In Search of: Our
This particular search has been conducted by looking to the Tribal
Systems of Native Vinland. Some data gathered and quoted from: 'Native
American Legends': compiled & edited by George E. Lankford
Around 1539 to 1542, the Spaniards under Hernando DeSoto traveled the
Southeastern territory of Vinland, and saw what appeared in their eyes
to be 'Provinces,' with monarchs, and nobility. But, in fact, it was
a far more complicated international system of Chiefdoms, each with
its own characteristic peculiarities and sets of relationships to each
other. Although the Chiefdoms agreed on basic concepts, each
maintained its own uniqueness. The result was a very strong cultural
individuality within an apparent regional sameness.
To better understand the concept of this system, let's look to the
'basic unit' of its construction. This basic unit was called a 'Talwa'
by the Creeks, 'Okla' by the Choctaw, & other names by other peoples.
The English translation of a 'town system' poorly communicates the
true concept behind the Talwa, but, it is very similar to our own
Kindred units. One was either born, or adopted into a Talwa, and owed
it lifelong fidelity.
Much the way some of us form or join a Kindred and swear an Oath of
fidelity to Kin & Kindred.
The Talwa had a location, but the location did not define the Talwa.
For example: The 'Mother Talwa' of the Upper Creeks was called 'Coosa'
Through history, it moved many times, but it always remained 'Coosa.'
It is when a Talwa 'split' that the real greatness of the system can
When a Talwa split, it 'gave birth' to an offspring Talwa, but members
of the new group always maintained the 'Old-Talwa' as chief identity.
This concept was called, *Being of One-Fire!*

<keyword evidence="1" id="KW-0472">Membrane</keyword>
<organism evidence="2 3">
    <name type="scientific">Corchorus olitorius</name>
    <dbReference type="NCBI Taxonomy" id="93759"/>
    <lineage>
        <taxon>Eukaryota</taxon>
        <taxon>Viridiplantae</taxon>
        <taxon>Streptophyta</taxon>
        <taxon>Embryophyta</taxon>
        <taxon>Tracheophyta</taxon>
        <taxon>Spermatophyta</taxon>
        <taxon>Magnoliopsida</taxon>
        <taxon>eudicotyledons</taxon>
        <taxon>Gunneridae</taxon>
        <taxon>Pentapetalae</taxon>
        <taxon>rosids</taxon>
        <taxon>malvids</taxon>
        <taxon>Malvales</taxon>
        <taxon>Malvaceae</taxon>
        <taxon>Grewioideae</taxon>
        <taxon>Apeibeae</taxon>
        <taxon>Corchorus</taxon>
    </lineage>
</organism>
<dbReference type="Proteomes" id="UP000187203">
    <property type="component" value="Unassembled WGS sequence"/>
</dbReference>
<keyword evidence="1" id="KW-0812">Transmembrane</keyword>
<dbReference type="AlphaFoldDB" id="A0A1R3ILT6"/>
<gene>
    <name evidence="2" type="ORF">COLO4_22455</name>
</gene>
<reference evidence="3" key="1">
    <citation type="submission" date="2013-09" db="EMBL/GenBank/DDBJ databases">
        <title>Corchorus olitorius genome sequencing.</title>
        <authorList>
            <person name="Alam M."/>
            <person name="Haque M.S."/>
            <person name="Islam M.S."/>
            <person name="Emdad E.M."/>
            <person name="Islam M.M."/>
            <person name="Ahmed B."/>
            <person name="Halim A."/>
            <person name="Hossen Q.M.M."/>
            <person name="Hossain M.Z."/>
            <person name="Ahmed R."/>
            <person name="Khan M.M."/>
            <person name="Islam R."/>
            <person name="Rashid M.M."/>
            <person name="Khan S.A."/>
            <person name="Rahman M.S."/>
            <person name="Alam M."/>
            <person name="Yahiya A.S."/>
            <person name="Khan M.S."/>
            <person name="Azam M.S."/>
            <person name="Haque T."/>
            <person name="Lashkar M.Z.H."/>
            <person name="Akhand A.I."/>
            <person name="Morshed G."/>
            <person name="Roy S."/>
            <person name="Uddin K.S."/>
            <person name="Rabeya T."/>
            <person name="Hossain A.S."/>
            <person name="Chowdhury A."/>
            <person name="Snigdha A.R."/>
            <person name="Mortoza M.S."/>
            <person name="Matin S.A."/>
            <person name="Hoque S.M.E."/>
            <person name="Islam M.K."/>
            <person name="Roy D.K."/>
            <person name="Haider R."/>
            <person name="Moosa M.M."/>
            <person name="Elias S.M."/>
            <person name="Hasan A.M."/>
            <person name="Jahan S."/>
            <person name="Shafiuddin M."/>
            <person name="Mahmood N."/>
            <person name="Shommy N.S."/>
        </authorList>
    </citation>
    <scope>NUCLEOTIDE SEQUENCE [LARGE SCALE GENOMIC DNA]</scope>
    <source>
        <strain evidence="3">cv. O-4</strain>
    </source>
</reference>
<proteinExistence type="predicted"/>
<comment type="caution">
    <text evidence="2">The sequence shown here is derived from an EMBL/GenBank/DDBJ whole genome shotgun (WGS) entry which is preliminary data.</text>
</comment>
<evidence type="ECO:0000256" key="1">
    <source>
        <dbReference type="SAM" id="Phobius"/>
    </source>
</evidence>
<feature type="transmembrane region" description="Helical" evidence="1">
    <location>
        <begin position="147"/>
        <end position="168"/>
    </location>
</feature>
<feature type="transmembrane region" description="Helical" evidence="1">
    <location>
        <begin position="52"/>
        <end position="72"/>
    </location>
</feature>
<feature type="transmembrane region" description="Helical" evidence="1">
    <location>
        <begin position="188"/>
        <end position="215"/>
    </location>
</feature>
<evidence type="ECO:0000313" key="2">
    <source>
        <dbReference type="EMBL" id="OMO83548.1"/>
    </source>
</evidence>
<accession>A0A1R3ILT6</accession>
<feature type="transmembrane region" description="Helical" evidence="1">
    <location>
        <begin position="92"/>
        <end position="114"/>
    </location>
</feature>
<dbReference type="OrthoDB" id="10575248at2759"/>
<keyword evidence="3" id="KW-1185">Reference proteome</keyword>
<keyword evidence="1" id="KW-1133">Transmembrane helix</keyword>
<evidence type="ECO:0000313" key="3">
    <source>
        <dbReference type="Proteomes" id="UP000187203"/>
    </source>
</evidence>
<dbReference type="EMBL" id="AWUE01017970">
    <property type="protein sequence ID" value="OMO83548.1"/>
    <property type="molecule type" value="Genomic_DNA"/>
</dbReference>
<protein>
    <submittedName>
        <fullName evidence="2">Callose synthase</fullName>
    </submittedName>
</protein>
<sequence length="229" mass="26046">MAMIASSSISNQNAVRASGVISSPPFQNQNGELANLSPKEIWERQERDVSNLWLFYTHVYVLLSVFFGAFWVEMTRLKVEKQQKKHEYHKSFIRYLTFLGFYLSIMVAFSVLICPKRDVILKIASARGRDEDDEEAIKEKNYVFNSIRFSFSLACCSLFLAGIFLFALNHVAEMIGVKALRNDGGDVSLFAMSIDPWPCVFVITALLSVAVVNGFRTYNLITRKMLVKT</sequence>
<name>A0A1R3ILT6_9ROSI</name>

This *Being of One Fire* is a reference to the Sacred fire which
burned in the council lodges or 'temple' area and was the source for
all fires at the annual 'New Fire' ceremony. This would compare to Our
One of our modern day groups, the Ealdriht, speaks of similar practice
of the sacred fire, called the Níedfyr (Need Fire)
The primacy of the Talwa as the social unit made it possible for a
Talwa to ally itself with otherwise unrelated Talwas without
undergoing major cultural change. The end results of such unions were
know as the phenomenon of the 'Confederacy.'
The Confederacy was a group of tribal towns/Talwas, banded together
for various reasons. Some were offspring Talwa *Being of One Fire,*
while others were Talwa conquered and absorbed by adoption into the
collective. Yet a third type was formed by un-related Talwa banding
together to stand against a common enemy.
Confederacy compares to our modern day groups, such as the AA, AFA, &
When people ask: "How do we Build a Community?" or "How do we
the Tribes?" As seen in the comparisons above, the concept has not
really been lost to us, it is merely a problem of the language getting
in the way. People have come to think in terms of Singularity rather
than from a Tribal collective viewpoint.
Perhaps by asking a different question, we can find the answer.
To find the answer to the above questions, let us instead ask: "How
would we build a forest?"
The simple answer: We plant a Tree.
The tree will sink down roots to support itself, grow to maturity, and
bare fruit from which the forest of the future shall grow.
Why have I chosen this particular analogy?
Once, long ago, in the mists of time, a Great Tribe had formed.
This Tribe consisted of Blood Kin, Kin of Marriage, and Kin of
In the land of this Tribe, grew a Mighty Tree, and it was within the
confines of this tree that the Great Tribe created many wonderful
The Great Tribe grew and eventually gave birth to other Tribes who
also took their place within the Tree.
These other Tribes bore different names, held different customs, and
sometimes even fought with each other. But, they always remained Tru
to the Great Tribe from which each in turn was a descendant.
We are the continuation of this tradition.
We are children of the various Tribes, and through them we retain Our
connection to the Great Tribe.
The Tree of the Great Tribe still stands, else we would not be here.
That Tree with it's roots sunk deep into the mists of time.
That Tree whose trunk stood strong even when harried by Serpents from
below and Harts from above.
That Tree whose fruit gave birth to great forests.
I submit that we are, and always have been, a Tribal people.
This is something that has not been lost to us.
What has been lost, is Our willingness to temporarily set aside Our
personal Offspring-Tribe differences and come together in honor of the
Great Tribe from which we all came.
We have forgotten the meaning of: *Being of One Fire.*
*Many Tribes - One Fire~!*
My question is: "Who will join me by the fire?"